Most people even marginally familiar with criminal law and evidentiary issues understand that there is a special relationship and privilege between a lawyer and his/her client and that a defendant’s lawyer would never be able to testify against the client in a criminal trial. However, that seemingly obvious conclusion may not always be so clear. It is fundamental that the prosecutor is not allowed to have a defendant’s lawyer testify against the client in a criminal case. However, whether the lawyer is actually that defendant’s lawyer leaves room for interpretation.
This ambiguity most often comes up in a case where a company and an employee(s) of the company are being investigated. A question may arise as to whether the defense lawyer represents the company or the employee. For the employee, it may be difficult to tell. The employee may believe the lawyer is his/her lawyer, but that lawyer may actually represent the company instead. In many cases, their company’s and the employee’s interests are the same making it difficult to distinguish the actual client. If that is the case, the communications between the employee and the company lawyer may not be privileged and confidential and may be accessible by the prosecutor.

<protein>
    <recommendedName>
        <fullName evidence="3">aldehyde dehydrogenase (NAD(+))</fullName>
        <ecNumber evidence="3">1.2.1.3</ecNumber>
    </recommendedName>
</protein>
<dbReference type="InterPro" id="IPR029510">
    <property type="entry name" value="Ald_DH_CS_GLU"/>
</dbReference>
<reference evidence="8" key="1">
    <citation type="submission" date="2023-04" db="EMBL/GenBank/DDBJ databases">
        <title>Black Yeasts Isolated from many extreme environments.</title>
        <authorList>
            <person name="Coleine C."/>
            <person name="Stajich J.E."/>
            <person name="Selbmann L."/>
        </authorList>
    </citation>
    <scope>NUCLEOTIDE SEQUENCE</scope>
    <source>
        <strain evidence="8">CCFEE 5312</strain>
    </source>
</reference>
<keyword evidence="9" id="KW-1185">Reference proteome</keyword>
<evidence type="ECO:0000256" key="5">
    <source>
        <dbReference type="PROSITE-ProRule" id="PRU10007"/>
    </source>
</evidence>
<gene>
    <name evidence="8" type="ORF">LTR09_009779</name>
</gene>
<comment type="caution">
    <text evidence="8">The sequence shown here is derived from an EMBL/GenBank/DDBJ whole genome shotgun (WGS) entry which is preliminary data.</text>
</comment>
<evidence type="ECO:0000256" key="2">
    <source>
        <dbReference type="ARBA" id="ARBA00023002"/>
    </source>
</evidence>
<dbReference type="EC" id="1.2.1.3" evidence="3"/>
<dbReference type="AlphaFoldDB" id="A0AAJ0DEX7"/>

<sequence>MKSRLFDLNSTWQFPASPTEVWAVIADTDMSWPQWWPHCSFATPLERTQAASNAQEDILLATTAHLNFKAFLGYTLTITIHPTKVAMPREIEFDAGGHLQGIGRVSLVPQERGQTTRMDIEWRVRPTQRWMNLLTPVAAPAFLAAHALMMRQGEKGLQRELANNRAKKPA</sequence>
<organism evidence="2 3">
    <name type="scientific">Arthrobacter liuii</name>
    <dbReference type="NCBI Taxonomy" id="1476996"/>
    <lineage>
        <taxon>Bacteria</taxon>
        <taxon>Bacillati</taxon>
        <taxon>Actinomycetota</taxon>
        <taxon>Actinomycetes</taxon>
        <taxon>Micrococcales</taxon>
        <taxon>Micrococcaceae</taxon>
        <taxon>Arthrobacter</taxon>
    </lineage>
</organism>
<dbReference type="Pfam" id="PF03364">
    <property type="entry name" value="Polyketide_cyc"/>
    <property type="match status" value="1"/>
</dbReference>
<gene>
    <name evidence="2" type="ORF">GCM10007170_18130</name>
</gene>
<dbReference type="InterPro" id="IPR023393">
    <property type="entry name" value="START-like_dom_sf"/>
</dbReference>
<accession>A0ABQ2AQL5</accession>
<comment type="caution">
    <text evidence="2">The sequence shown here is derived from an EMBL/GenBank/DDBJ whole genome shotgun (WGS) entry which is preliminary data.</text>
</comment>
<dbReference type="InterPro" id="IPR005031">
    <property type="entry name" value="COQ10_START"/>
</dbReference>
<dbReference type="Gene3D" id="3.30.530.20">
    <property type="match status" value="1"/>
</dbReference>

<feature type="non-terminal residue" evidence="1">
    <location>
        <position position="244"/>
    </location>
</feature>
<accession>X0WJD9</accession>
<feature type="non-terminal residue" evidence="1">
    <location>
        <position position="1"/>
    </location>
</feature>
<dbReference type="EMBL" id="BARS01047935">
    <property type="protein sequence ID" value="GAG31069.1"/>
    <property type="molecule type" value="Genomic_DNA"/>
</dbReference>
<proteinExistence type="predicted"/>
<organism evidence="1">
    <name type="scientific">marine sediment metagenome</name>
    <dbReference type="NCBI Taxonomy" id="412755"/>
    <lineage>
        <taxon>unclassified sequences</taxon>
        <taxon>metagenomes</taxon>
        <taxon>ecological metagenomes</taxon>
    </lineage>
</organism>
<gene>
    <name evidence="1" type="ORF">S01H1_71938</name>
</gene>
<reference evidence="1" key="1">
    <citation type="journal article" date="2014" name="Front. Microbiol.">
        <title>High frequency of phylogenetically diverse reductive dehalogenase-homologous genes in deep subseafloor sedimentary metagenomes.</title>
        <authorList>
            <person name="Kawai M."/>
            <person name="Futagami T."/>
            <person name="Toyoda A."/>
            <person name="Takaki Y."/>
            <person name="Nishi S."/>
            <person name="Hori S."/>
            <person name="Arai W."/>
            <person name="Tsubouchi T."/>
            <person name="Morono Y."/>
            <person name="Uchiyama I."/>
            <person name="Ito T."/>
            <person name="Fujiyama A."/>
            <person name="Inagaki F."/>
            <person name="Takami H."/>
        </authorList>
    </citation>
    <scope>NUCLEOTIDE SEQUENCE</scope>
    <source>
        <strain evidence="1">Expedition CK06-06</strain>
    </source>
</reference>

In a pending criminal case out of Philadelphia, a CEO of a company was convicted of obstruction of justice and sentenced to 18 months in federal prison. During the trial, the prosecutor was allowed to call the CEO’s former lawyer to testify as to certain communications between the two that the CEO thought were privileged and confidential at the time. According to the CEO, he felt that he engaged the defense lawyer to be his individual lawyer, in which case all communications between the two should be privileged and confidential. However, the government alleged that the lawyer represented the company and was not the CEO’s individual lawyer in which case the lawyer-client privilege should not apply. The defense countered that the CEO reasonably believed that the lawyer was his individual attorney and the client’s/defendant’s belief controls whether the attorney-client privilege is in effect.